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Over two years into the most momentous event in our lives the world has changed forever … Some of us have PTSD from being locked up at home, some are living like everything’s going to end tomorrow, and the rest of us are merely trying to get by. When the pandemic hit we entered a perpetual state of vulnerability, but now we’re supposed to return to normal and just get on with our lives.

What does that mean? Packed bars, concerts, and grocery shopping without a mask feel totally strange. We got used to having more rules over our everyday life, considering if we really had to go out or keeping Zooming from our living rooms in threadbare pajama bottoms.

The work-from-home culture changed it all. Initially, companies were skeptical about letting employees work remotely, automatically assuming work output would fall and so would the quality. To the contrary, since March of 2020 productivity has risen by 47%, which says it all. Employees can work from home and still deliver results.

There are a number of reasons why everyone loves the work from home culture. We gained hours weekly that were wasted on public transport, people saved a ton of money, and could work from anywhere in the world. Then there were the obvious reasons like wearing sweats or loungewear all week long and having your pets close by. Come on, whose cat hasn’t done a tap dance on your keyboard in the middle of that All Hands Call!

Working from home grants the freedom to decorate your ‘office’ any way you want. But then people needed a change of environment. Companies began requesting their employees' RTO, thus generating the Hybrid Work Model — a blend of in-person and virtual work arrangements. Prior to 2020, about 20% of employees worked from home, but in the midst of the pandemic, it exploded to around 70%.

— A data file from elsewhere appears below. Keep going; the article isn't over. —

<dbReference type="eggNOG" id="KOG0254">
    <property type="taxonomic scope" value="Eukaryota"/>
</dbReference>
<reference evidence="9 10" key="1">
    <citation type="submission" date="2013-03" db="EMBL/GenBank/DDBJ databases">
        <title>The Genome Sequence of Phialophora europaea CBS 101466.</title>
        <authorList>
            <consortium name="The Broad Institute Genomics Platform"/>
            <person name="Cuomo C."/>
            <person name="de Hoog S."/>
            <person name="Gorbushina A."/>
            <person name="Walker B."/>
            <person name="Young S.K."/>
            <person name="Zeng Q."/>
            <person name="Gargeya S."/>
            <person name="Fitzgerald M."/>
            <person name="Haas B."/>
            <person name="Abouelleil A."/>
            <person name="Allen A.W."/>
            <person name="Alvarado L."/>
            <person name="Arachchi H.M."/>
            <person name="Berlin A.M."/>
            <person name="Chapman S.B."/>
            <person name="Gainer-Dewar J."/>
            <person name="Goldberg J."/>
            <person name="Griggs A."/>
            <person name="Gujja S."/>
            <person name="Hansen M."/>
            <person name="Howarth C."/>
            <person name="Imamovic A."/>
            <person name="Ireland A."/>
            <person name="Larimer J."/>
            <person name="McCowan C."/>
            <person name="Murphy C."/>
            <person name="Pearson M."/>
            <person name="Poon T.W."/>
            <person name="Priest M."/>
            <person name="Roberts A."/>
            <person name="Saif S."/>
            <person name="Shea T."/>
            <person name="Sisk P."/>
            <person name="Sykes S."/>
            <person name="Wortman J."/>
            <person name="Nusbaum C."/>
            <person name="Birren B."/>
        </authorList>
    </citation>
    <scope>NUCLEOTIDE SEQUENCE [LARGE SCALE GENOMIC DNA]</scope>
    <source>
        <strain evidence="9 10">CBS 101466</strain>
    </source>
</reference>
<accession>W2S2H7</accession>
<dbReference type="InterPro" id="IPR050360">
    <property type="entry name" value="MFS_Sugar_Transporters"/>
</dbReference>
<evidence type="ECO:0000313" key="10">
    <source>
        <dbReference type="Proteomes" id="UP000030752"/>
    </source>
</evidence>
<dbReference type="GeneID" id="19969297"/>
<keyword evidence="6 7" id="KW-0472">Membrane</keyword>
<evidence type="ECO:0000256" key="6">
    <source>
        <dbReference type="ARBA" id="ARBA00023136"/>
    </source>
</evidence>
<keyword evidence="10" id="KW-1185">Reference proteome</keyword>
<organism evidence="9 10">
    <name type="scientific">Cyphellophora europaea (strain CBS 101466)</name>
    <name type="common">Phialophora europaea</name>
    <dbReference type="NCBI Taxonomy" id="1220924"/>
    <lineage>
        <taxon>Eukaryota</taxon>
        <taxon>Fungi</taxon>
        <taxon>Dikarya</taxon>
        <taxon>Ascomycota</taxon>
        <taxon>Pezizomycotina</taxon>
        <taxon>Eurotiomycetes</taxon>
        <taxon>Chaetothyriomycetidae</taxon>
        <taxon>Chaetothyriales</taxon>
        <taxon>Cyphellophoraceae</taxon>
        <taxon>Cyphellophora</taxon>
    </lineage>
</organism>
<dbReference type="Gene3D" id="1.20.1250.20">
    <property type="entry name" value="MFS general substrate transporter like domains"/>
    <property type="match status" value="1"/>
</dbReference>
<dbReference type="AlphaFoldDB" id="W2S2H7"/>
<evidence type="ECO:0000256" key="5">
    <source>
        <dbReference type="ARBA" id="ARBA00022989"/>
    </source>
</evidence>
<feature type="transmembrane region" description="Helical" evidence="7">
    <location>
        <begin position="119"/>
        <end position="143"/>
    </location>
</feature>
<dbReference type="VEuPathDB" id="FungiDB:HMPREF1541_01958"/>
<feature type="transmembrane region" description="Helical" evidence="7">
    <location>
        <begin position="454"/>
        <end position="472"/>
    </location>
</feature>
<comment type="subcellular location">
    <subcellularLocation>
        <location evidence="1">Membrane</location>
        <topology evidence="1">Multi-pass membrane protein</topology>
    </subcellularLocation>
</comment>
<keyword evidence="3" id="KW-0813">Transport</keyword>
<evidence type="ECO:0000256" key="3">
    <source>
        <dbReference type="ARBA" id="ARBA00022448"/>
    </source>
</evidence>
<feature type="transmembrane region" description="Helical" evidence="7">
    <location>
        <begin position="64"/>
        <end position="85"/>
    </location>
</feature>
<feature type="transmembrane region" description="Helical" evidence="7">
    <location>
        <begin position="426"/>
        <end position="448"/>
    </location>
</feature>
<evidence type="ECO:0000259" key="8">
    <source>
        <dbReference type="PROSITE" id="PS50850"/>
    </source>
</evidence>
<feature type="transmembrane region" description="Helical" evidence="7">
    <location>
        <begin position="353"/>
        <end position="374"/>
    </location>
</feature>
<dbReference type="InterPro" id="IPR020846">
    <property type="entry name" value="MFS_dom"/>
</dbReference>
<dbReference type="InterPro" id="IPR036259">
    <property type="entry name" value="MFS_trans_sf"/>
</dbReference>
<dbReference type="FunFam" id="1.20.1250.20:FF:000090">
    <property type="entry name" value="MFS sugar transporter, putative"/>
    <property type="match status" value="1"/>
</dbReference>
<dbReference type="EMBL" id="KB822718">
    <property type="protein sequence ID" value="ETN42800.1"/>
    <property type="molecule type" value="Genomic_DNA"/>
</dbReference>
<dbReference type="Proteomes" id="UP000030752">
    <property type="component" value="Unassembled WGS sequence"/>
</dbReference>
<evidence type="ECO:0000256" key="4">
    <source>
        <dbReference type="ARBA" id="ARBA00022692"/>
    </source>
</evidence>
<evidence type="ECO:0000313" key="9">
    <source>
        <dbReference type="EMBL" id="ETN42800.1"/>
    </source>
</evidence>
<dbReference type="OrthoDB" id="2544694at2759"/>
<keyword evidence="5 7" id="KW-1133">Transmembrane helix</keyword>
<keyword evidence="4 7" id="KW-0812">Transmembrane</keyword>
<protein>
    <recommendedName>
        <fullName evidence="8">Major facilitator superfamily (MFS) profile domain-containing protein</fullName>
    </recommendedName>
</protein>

Although the number of people working from home increased and people enjoyed their flexibility, politicians started calling for a harder RTW policy. President Joe Biden urges us with, “It’s time for Americans to get back to work and fill our great downtowns again.”

While Boris Johnson said, “Mother Nature does not like working from home.'' It wasn’t surprising that politicians wanted people back at their desks due to the financial impact of working from the office. According to a report in the BBC, US workers spent between $2,000 - $5,000 each year on transport to work before the pandemic.

That’s where the problem lies. The majority of us stopped planning for public transport, takeaway coffee, and fresh work-appropriate outfits. We must reconsider these things now, and our wallets are paying

the price. Gas costs are at an all-time high, making public transport increase their fees; food and clothes are all on a steep incline. A simple iced latte from Dunkin’ went from $3.70 to $3.99 (which doesn’t seem like much but 2-3 coffees a day with the extra flavors and shots add up to a lot), while sandwiches soared by 14% and salads by 11%.

This contributes to the pressure employees feel about heading into the office. Remote work may have begun as a safety measure, but it’s now a savings measure for employees around the world.

Bloomberg are offering its US staff a $75 daily commuting stipend that they can spend however they want. And other companies are doing the best they can. This still lends credence to ‘the great resignation.’ Initially starting with the retail, food service, and hospitality sectors which were hard hit during the pandemic, it has since spread to other industries. By September 2021, the US Bureau of Labor Statistics reported 4.4 million resignations.

That’s where the most critical question lies…work from home, work from the office or stick to this new hybrid world culture?

Borris Johnson thinks, “We need to get back into the habit of getting into the office.” Because his experience of working from home “is you spend an awful lot of time making another cup of coffee and then, you know, getting up, walking very slowly to the fridge, hacking off a small piece of cheese, then walking very slowly back to your laptop and then forgetting what it was you’re doing.”

While New York City Mayor Eric Adams says you “can't stay home in your pajamas all day."

In the end, does it really matter where we work if efficiency and productivity are great? We’ve proven that companies can trust us to achieve the same results — or better! — and on time with this hybrid model. Employees can be more flexible, which boosts satisfaction, improves both productivity and retention, and improves diversity in the workplace because corporations can hire through the US and indeed all over the world.

We’ve seen companies make this work in many ways, through virtual lunches, breakout rooms, paint and prosecco parties, and — the most popular — trivia nights.

As much as we strive for normalcy, the last two years cannot simply be erased. So instead of wiping out this era, it's time to embrace the change and find the right world culture for you.